Wednesday, September 04, 2013
On July 26, the U.S. Court of Appeals for the District of Columbia in Jacobs v. Vrobel, No. 12-5107, upheld the dismissal of Jacobs' lawsuit against her former manager at the General Services Administration for allegedly harming her through bad employment references to her prospective employers.
Jacobs, who worked for GSA from 1990-2010, alleged that she had tried to apply to other jobs many times over the course of her GSA tenure, but allegedly had not been selected due to bad employment references from her former supervisor. As a result, Jacobs sued him in his personal capacity in D.C. Superior Court for defamation and interference with her seeking other employment options.
The Justice Department invoked the Westfall Act, filing a certificate stating that the supervisor was acting in the scope of his employment at GSA.As a result, he was dismissed from the suit and the United States took over as defendant, and the case was removed from D.C. Superior Court to U.S. District Court for the District of Columbia. Once there, the government moved to have the case dismissed on two grounds: no waiver of sovereign immunity for the claims raised by Jacobs, and failure to administratively exhaust her claims against the United States under the Federal Tort Claims Act. The District Court granted the motion to dismiss, and Jacobs then appealed that dismissal to the D.C. Circuit.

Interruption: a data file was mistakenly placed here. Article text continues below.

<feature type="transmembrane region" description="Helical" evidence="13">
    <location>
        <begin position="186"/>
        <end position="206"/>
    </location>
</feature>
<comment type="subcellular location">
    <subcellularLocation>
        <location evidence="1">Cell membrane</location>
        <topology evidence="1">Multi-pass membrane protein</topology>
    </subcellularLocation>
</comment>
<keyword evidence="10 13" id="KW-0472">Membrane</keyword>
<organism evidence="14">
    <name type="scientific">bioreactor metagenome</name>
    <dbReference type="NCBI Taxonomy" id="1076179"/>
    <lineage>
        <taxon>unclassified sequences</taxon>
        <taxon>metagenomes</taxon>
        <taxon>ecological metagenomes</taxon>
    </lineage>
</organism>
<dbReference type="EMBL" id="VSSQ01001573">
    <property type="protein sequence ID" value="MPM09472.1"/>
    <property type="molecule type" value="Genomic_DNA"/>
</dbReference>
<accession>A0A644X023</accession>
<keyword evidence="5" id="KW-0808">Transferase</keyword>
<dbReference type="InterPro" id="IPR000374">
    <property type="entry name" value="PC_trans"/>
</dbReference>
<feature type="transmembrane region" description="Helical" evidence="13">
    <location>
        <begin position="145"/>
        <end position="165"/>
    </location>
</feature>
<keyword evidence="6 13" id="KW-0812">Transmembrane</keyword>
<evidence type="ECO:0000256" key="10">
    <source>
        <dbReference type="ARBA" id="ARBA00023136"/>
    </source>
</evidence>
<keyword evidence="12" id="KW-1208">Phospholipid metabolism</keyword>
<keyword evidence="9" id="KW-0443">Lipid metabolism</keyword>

On appeal, the D.C. Circuit affirmed the dismissal. Under the Westfall Act, once the Attorney General has certified that an employee is acting in the scope of his federal employment with respect to a tort suit, the burden shifts to the plaintiff to show that the employee in question exceeded the scope of his employment. The court reasoned that providing an employment reference to a prospective employee "plainly" falls within the scope of duties of a supervisor. The court distinguished cases where employees were found to exceed their scope of employment through a variety of egregious acts (for example, assault and battery of a co-worker, or filing false adverse incident reports while destroying related exculpatory evidence in connection with an attempt to coerce signing of a false statement).
This case serves as a reminder of the difficulty in suing federal managers directly.